I would like to know my chances for success with an upcoming child custody modification proceeding.
In our divorce decree, I am supposed to have parenting time every other weekend and one day a week for 8 hours. But for the past 5 years I have had my daughter four days a week due to work schedules, etc.
Is this a good foundation to request I be deemed the custodial parent since I have more parenting time with my child than my ex-wife, who is technically supposed to be the primary caregiver?
This answer only includes general divorce help for men since I am only licensed to practice in Oklahoma and am thus unable to provide any advice on child custody laws in your state.
It sure sounds like you’re presenting a good case for a modification of your divorce decree with regard to child custody, visitation, and child support. A modification will allow you to change the terms of the decree.
In most states, a modification is based on the legal standard that a “material and substantial change” has occurred with regard to how you exercise visitation and custody, or in either your or your ex-wife’s income.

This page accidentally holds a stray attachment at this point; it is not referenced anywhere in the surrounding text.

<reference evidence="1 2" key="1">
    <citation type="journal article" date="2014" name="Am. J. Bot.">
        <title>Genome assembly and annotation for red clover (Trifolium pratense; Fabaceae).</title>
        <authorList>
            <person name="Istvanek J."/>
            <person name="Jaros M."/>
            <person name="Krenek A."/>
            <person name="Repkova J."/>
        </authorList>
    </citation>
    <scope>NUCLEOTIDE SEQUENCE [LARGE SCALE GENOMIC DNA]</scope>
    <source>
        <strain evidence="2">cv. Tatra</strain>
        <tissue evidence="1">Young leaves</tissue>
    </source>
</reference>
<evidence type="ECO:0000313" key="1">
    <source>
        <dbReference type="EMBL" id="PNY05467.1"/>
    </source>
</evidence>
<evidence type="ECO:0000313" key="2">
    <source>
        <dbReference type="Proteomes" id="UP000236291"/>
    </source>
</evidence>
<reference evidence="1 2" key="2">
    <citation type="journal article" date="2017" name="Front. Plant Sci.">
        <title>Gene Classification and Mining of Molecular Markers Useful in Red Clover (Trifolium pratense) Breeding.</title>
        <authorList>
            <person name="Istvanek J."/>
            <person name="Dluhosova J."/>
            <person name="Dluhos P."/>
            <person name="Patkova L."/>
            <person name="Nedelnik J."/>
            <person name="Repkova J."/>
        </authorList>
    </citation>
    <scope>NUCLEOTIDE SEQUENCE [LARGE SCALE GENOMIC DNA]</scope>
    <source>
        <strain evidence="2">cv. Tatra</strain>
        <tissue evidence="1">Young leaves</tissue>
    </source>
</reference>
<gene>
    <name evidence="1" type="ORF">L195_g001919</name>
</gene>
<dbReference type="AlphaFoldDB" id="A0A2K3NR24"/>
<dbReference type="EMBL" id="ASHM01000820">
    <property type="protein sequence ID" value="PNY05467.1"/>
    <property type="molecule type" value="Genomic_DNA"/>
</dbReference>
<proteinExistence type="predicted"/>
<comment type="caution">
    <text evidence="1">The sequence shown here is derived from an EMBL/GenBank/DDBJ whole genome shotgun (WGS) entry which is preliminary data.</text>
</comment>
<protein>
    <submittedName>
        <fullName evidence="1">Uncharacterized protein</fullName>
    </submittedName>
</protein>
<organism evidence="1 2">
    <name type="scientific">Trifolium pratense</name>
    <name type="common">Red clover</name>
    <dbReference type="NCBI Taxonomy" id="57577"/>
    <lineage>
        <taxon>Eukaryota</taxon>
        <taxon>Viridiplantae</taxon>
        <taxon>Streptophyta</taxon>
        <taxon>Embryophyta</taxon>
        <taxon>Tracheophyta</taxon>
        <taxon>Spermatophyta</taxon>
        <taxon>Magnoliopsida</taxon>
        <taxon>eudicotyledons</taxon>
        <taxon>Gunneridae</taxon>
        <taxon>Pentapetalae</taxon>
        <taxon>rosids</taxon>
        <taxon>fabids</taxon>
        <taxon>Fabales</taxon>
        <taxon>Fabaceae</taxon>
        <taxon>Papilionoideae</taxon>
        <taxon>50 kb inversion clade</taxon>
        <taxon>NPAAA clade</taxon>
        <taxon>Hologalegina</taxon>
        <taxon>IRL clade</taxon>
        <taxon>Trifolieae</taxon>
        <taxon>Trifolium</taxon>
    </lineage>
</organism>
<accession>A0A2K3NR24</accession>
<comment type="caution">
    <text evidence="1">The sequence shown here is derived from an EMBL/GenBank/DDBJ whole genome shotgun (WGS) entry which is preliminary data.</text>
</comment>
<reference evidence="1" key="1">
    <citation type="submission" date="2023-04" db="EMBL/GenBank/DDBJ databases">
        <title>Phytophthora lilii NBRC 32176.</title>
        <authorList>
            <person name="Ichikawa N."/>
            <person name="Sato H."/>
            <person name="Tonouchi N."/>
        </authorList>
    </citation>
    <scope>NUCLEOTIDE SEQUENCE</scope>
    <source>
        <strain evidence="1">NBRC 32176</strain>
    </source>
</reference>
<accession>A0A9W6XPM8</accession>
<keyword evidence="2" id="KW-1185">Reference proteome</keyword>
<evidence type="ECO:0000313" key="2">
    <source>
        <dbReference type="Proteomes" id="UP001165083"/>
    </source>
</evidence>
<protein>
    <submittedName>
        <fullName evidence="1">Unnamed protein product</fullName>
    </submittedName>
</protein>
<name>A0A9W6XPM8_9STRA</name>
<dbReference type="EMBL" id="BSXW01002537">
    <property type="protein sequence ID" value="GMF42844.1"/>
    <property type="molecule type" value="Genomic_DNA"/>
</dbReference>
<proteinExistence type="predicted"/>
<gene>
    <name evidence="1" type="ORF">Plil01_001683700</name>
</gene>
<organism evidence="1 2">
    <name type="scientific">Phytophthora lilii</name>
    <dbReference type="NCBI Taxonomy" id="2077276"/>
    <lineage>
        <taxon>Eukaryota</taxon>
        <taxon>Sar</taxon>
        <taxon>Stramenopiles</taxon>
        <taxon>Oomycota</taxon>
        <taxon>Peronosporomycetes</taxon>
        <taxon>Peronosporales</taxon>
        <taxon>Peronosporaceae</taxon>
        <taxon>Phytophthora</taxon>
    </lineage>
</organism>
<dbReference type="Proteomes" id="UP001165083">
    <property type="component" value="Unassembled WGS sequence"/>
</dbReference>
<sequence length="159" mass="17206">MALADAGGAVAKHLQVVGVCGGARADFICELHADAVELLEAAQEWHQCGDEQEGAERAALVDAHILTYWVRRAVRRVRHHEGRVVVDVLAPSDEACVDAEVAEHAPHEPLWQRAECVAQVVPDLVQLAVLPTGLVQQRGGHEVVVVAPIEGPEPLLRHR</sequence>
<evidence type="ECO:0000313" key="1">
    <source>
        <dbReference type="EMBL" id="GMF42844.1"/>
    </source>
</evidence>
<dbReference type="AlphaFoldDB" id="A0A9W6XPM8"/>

If you were awarded one day a week for six hours and every other weekend in the decree, but you and your ex-wife have new child custody agreements where you exercise substantially more parenting time, then you have a strong argument that a material and substantial change has occurred.
Additionally, an increase in the number of days and nights you have your daughter can significantly change the calculation of child support. Also of note, any change in your or your ex-wife’s income can constitute a material and substantial change. These are all important factors in evaluating and approaching a modification.
From what I can gather, you have a strong foundation for requesting these changes. I would strongly recommend you seek the advice of an attorney as you move forward.
Please understand that my opinions are based upon the limited facts that you provided to me. For a more in depth discussion of fathers rights and legal advice on divorce, I urge you to contact a family law attorney.
To set up an appointment with a Cordell & Cordell mens divorce attorney, including Christian D. Barnard, an Associate Attorney in the Tulsa, Oklahoma, office, please contact Cordell & Cordell.